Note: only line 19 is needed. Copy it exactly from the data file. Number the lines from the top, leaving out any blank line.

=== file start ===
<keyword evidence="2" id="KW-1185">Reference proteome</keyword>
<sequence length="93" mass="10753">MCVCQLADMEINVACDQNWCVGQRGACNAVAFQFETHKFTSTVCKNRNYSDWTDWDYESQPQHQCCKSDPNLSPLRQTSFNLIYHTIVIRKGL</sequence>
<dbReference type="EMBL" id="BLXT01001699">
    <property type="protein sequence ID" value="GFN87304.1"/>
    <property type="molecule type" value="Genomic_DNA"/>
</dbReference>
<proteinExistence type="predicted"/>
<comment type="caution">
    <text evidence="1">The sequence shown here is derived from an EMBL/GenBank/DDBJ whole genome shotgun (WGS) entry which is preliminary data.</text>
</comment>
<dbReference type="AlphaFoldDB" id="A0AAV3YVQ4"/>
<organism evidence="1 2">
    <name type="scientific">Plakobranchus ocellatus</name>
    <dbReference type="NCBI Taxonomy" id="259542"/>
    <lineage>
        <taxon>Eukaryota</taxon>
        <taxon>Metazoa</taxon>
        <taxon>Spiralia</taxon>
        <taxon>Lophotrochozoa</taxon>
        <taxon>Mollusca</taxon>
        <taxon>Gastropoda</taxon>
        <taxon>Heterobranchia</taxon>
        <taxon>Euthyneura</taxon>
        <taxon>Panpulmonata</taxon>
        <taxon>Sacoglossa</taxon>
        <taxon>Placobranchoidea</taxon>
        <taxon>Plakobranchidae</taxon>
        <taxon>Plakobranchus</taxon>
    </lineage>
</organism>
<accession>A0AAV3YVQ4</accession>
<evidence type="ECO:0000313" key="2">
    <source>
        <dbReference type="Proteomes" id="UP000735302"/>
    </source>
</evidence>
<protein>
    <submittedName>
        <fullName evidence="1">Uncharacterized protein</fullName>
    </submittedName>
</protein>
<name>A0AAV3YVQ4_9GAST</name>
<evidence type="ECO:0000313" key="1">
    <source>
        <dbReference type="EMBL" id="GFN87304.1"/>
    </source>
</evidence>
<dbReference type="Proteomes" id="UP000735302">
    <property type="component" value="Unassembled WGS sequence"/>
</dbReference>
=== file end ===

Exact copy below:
        <taxon>Lophotrochozoa</taxon>